Comprehensive Economic and Trade Agreement (CETA)

© Patrick Seeger/Keystone
The free trade agreement between Canada and the European Union known as CETA (Comprehensive Economic and Trade Agreement) was negotiated behind closed doors from 2009 and signed in October 2016. Since then, it has been ratified by the European Parliament, and some parts have been implemented since April 2017. Before the full text can become law, it must still be ratified by the national parliaments of the EU member States.

CETA does away with any remaining tariffs as well as most of the non-tariff trade barriers between the EU and Canada. It also strengthens the protection of intellectual property. One particularly controversial aspect is the mechanism for protecting investments that allows companies to file court cases against a State through a court of arbitration (Investor State Dispute Settlement court), when national regulations have been modified against the companies’ interests. This mechanism implies a de facto limitation of the regulatory powers of States, and a strengthening of the powers of corporations, which is problematic.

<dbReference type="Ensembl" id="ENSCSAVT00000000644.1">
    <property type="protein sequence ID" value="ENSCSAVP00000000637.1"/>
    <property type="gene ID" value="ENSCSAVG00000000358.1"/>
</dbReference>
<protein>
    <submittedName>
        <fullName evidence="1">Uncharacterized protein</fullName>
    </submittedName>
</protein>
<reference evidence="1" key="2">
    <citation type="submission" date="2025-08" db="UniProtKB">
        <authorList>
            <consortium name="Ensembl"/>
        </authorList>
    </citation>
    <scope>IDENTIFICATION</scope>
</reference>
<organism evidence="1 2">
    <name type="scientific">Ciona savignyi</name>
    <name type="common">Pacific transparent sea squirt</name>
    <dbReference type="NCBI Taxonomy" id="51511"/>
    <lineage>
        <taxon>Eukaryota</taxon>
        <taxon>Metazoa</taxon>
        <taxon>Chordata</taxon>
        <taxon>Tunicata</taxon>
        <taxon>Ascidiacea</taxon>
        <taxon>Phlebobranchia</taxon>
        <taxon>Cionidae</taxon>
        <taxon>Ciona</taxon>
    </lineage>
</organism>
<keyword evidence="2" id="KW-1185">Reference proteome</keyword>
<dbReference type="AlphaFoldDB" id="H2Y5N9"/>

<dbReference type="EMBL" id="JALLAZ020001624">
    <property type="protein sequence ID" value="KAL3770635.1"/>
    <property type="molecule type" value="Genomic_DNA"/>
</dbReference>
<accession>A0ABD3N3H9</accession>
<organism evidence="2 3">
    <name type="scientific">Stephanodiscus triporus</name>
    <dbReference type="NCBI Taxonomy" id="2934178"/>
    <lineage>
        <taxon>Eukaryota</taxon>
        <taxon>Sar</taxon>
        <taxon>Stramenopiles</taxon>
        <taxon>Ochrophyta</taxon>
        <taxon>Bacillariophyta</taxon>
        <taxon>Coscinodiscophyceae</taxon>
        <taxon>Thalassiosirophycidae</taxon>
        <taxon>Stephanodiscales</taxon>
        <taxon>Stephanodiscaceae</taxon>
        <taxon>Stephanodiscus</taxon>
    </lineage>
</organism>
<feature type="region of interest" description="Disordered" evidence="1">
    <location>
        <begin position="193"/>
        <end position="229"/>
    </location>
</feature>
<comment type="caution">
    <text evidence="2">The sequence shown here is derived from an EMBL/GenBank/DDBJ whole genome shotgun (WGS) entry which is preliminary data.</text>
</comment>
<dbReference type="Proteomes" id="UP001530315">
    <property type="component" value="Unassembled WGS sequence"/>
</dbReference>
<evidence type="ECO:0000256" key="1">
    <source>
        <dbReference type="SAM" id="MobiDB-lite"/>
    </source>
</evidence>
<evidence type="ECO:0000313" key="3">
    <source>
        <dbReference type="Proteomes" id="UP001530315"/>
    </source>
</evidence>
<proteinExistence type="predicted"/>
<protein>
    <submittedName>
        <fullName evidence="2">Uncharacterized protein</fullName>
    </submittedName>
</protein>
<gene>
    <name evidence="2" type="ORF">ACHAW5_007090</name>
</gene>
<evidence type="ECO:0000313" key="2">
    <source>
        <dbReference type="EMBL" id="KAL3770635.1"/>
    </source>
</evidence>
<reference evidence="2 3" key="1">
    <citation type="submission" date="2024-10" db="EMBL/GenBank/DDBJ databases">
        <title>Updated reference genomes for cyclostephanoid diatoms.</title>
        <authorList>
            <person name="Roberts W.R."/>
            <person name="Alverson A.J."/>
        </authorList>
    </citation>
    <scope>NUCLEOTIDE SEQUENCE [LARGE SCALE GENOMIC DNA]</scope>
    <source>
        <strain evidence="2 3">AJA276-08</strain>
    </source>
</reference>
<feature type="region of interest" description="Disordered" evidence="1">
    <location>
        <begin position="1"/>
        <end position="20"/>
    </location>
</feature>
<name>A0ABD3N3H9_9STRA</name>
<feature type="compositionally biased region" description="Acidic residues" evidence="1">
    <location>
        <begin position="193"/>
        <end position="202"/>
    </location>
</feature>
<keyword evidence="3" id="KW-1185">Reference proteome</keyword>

The irreversible nature of the deregulation and privatisations that are implemented has also been strongly criticised by civil society. CETA is an innovation in the new generation of pluri-lateral free trade agreements and is considered to be a model for 21st century agreements.